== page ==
The last reference check inquiry was from a landlord I didn't know but it was a really good conversation between the two of us; her response suggested the vast majority of folks do not call her back...(maybe I'm getting better, that was definitely an awkward situation for the tenant).

Unfortunately in the world we live in today, there is too much liability in telling the truth about a previous tenant.  You can be sued or a complaint filed against you if you are an agent for saying a tenant sucks when they actually do......suck.  I am very hesitant to give out information for this very reason.  Sad but true

I get the touchy situations with bad tenants.  But I think a lot of times even with good tenants they don't call me.  They are just lazy and rude and it annoys me.  My experience in Milwaukee has been the professional management companies usually call me back, its the small operators who often do not.

This is a pet peave of mine too. As landlords we need to work together to reinforce good tenant behavior and punish bad behavior.  

I'm happy to answer objective questions as my records support my answers. The questions I ask are the same for every application I screen and allow for objective answers so I am not putting the former landlord in a difficult situation.

I don't tell turn downs why they didn't pass the screening process and you shouldn't either. With this approach we can work together to protect our investments and income. Let the deadbeat tenants rent from unprofessional landlords who don't screen well. 

Where is the liability in making factual statements in a private conversation @Greg H. ? It doesn't fall under slander or libel laws. From what I understand, if something is true about someone it is legal to say it.

Originally posted by @Dan C. :

I get the touchy situations with bad tenants.  But I think a lot of times even with good tenants they don't call me.  They are just lazy and rude and it annoys me.  My experience in Milwaukee has been the professional management companies usually call me back, its the small operators who often do not.

It's been my experience that the big operators will ask you to fax in the authorization, then you do, and you don't hear back from them.  The small ones, you will call, and 80% of the time you don't hear back from them.  Then I've also had the situation where I've called the current landlord, got a glowing reference, then called the one prior and was told they were the most HORRIBLE tenant ever.  So that meant the current landlord was lying to me.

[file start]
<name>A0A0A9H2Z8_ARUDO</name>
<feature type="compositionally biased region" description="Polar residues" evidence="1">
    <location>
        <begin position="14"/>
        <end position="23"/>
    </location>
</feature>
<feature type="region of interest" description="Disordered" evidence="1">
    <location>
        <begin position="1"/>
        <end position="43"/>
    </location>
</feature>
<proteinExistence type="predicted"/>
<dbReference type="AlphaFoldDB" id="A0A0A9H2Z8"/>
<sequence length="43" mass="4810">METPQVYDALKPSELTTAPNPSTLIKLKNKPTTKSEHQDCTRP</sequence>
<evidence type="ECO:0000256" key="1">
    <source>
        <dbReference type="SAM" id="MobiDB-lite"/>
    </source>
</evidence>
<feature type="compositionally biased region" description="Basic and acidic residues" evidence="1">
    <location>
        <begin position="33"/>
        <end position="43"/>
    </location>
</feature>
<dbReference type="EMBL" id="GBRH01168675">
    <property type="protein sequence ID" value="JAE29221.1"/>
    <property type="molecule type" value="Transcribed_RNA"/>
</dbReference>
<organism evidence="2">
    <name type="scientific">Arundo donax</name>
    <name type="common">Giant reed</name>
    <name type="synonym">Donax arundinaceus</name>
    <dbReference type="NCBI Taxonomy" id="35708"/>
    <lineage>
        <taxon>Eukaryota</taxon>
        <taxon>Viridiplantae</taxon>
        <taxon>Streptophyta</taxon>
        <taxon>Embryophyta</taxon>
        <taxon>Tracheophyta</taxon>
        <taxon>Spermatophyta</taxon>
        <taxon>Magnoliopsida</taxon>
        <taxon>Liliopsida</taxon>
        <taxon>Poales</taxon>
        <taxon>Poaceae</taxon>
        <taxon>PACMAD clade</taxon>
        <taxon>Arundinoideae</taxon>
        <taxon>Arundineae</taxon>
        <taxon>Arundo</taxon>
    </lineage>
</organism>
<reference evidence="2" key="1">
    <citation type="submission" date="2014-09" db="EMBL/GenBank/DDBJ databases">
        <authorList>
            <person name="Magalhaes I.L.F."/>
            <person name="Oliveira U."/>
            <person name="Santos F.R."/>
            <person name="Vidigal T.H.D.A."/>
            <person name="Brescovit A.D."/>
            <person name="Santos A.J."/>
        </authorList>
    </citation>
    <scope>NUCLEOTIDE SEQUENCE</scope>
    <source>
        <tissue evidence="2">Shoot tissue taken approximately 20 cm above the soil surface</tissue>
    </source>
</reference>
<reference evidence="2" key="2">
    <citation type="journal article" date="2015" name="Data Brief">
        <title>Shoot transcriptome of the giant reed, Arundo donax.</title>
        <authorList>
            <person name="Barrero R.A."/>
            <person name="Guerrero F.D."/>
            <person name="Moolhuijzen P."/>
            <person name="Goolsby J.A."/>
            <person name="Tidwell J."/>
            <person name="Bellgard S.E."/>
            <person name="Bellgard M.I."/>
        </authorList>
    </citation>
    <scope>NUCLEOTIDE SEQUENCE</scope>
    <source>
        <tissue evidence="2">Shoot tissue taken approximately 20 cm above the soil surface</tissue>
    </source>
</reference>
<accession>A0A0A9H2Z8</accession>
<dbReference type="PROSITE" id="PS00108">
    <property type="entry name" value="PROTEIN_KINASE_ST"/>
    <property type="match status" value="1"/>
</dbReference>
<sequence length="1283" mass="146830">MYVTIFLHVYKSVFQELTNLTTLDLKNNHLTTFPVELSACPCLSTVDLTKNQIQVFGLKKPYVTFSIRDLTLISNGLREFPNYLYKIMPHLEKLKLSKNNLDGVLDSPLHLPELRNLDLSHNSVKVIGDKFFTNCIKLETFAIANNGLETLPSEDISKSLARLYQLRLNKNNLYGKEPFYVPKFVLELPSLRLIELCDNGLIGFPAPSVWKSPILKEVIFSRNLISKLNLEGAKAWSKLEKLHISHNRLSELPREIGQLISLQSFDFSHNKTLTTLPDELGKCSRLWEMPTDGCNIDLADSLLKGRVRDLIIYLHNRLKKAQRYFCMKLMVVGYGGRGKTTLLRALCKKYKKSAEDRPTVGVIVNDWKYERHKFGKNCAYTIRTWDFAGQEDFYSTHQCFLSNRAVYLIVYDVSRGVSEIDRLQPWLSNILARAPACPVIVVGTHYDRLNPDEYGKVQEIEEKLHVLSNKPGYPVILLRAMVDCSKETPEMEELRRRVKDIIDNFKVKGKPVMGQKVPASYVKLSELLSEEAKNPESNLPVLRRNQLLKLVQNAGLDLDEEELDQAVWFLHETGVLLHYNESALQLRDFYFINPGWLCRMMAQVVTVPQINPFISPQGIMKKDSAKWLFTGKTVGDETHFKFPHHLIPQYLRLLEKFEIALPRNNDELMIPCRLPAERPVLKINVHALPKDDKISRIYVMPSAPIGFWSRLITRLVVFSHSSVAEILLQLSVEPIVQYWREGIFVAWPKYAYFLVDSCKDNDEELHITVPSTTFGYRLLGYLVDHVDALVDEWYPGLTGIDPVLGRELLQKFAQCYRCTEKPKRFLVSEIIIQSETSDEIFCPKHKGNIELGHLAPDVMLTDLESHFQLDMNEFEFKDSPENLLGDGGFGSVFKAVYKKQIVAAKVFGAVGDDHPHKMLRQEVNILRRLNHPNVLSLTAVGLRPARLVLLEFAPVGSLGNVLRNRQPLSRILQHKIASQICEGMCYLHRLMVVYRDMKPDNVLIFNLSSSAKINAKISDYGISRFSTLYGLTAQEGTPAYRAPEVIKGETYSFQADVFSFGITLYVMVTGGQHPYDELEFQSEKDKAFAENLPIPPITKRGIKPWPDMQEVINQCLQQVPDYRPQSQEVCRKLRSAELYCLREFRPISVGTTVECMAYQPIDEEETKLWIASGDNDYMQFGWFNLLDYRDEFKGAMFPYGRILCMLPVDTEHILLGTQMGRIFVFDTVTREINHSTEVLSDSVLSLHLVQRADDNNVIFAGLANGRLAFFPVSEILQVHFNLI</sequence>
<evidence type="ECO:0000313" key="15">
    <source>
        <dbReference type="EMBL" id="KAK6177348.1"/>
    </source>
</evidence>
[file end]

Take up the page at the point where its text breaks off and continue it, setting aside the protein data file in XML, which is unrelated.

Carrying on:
I've had very few calls about prior tenants, so little in fact that I could count on one hand.

Dawn Anastasi, Core Properties, LLC | http://www.coreprop.biz | Podcast Guest on Show #29

I am to the point where I have stopped calling landlords or emplyers. Its hard to get good someone on the phone and then the questions is how much can you trust the information you get. I use mysmartmove for background checks and look at paystubs for emplyment and income verification. When in doubt I meet tenants at home, that is usually very insightful. But for the most part I look on data, credit scores reviel patterns. Like my boss used to say "In god we trust, all others bring data."

Medium bluedenube logo op3Marcus Auerbach, Blue Danube Properties LLC | [email protected] | 262 671 6868 | http://www.bluedanubeproperties.com | WI Agent # 82189

We have a landlord who is upset that people are leaving and so they refuse to answer the calls from the new place people want to move to.  A lot of comments here that say people don't respond if they had a bad tenant, so by ignoring the calls of the new place people are moving to,  the idea is formed that they were a bad tenant even though we weren't.  They just made the place unlivable so everyone wants to move.  What can you do?  As a leasee do we have any recourse?

@Anna Marie   be honest but don't say too much.  Say I have the experience that my landlord is unlikely to return the call because she is upset we are moving. Can you show proof you paid in full and on time? When you say she made the place unlivable you need to be sure when you talk to potential landlords you don't come off in a bad light complaining about the landlord. If you share any complaints they should be the easily recognized as behavior you would not want to live with in a new place. Entering without notice, for example.

I do return calls but often get calls with no tenant name which is annoying. In our area the most frequent calls are regarding student tenants. Most times I have to look them up.  I have to say I had a few nice conversations with local landlords over those calls.  For tenants with issues I don't usually get calls and I would probably treat them the way they treated me, the facts coincide with how bad they were. 

@Elizabeth Colegrove I like that point of view.  I probably wouldn't take the call either but send to my property manager for the call back.  After they are screened I focus on other business as I'm paying a manager to deal with the tenants directly.

Medium company logoShawn Ackerman, IKEPTIT Real Estate LLC | [email protected] | 516 /992 /6401 | http://www.ikeptitrealestatellc.com | NY Agent # 10401277940

@Dan C. If landlords don't call just fax over the reference form with your info at the type so the landlord knows you are real and can check you out before supplying the info.

@Sue K. If you don't send via fax on your letterhead, a landlord will consider you are not real and fishing for info. An honest landlord would send the request on their letterhead.

I respond but not always timely.  However, in the past year I have had ONE property manager get with me for a reference.  Getting others to respond to my request is tough as well.  I almost always call them to follow up and/or email them a few times.  I should probably force the tenant to have their property manager send me a background request form instead of me approaching the property manager myself.  That way the motivation of the tenant gets the job done.  This would have to be sent from a company specific email or fax that I can reference online so the tenant isn't doctoring the form.

Medium evermark logo originalMichael Thompson, Evermark Property Group | [email protected] | 317‑645‑3034 | IN Agent # RB14048067

Originally posted by @Account Closed :

@Dan C. If landlords don't call just fax over the reference form with your info at the type so the landlord knows you are real and can check you out before supplying the info.

 Send over a fax ?  Should I leave my pager number as well ? Anybody can create a letterhead in 2 minutes.  It doesn't make you real.